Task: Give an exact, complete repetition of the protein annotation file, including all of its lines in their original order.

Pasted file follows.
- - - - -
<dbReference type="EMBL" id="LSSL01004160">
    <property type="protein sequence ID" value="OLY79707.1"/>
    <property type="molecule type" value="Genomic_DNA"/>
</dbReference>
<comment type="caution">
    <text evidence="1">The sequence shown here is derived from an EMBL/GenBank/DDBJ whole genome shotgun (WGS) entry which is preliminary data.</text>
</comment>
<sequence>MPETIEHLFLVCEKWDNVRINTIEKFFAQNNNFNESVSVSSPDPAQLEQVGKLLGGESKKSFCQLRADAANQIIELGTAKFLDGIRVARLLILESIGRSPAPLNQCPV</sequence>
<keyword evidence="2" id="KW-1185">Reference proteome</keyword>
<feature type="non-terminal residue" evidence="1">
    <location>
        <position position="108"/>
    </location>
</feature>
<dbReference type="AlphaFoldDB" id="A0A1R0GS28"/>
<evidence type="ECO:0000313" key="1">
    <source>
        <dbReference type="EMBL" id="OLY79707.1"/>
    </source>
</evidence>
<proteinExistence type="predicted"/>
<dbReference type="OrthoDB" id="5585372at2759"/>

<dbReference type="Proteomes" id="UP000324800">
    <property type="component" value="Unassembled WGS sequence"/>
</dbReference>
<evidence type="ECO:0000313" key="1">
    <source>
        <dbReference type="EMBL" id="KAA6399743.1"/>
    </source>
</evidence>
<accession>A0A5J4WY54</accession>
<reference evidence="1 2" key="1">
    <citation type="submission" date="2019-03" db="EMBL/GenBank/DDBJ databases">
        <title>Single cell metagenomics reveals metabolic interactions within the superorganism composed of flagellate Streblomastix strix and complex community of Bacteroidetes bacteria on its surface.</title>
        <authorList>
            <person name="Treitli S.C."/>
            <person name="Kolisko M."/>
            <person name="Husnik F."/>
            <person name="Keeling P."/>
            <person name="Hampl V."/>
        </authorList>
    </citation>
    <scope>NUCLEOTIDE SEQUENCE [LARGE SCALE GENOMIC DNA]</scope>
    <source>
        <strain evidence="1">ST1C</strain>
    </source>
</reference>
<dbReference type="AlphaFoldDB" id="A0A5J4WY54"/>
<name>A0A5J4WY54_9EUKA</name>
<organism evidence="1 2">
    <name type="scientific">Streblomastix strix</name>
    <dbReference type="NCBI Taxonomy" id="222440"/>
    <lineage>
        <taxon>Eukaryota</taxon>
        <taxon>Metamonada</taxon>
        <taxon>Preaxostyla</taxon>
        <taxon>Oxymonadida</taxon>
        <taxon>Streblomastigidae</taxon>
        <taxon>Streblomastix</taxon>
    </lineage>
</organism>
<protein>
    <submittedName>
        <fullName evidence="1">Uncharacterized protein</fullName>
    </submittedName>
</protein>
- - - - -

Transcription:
<dbReference type="EMBL" id="LSSL01004160">
    <property type="protein sequence ID" value="OLY79707.1"/>
    <property type="molecule type" value="Genomic_DNA"/>
</dbReference>
<comment type="caution">
    <text evidence="1">The sequence shown here is derived from an EMBL/GenBank/DDBJ whole genome shotgun (WGS) entry which is preliminary data.</text>
</comment>
<sequence>MPETIEHLFLVCEKWDNVRINTIEKFFAQNNNFNESVSVSSPDPAQLEQVGKLLGGESKKSFCQLRADAANQIIELGTAKFLDGIRVARLLILESIGRSPAPLNQCPV</sequence>
<keyword evidence="2" id="KW-1185">Reference proteome</keyword>
<feature type="non-terminal residue" evidence="1">
    <location>
        <position position="108"/>
    </location>
</feature>
<dbReference type="AlphaFoldDB" id="A0A1R0GS28"/>
<evidence type="ECO:0000313" key="1">
    <source>
        <dbReference type="EMBL" id="OLY79707.1"/>
    </source>
</evidence>
<proteinExistence type="predicted"/>
<dbReference type="OrthoDB" id="5585372at2759"/>

<dbReference type="Proteomes" id="UP000324800">
    <property type="component" value="Unassembled WGS sequence"/>
</dbReference>
<evidence type="ECO:0000313" key="1">
    <source>
        <dbReference type="EMBL" id="KAA6399743.1"/>
    </source>
</evidence>
<accession>A0A5J4WY54</accession>
<reference evidence="1 2" key="1">
    <citation type="submission" date="2019-03" db="EMBL/GenBank/DDBJ databases">
        <title>Single cell metagenomics reveals metabolic interactions within the superorganism composed of flagellate Streblomastix strix and complex community of Bacteroidetes bacteria on its surface.</title>
        <authorList>
            <person name="Treitli S.C."/>
            <person name="Kolisko M."/>
            <person name="Husnik F."/>
            <person name="Keeling P."/>
            <person name="Hampl V."/>
        </authorList>
    </citation>
    <scope>NUCLEOTIDE SEQUENCE [LARGE SCALE GENOMIC DNA]</scope>
    <source>
        <strain evidence="1">ST1C</strain>
    </source>
</reference>
<dbReference type="AlphaFoldDB" id="A0A5J4WY54"/>
<name>A0A5J4WY54_9EUKA</name>
<organism evidence="1 2">
    <name type="scientific">Streblomastix strix</name>
    <dbReference type="NCBI Taxonomy" id="222440"/>
    <lineage>
        <taxon>Eukaryota</taxon>
        <taxon>Metamonada</taxon>
        <taxon>Preaxostyla</taxon>
        <taxon>Oxymonadida</taxon>
        <taxon>Streblomastigidae</taxon>
        <taxon>Streblomastix</taxon>
    </lineage>
</organism>
<protein>
    <submittedName>
        <fullName evidence="1">Uncharacterized protein</fullName>
    </submittedName>
</protein>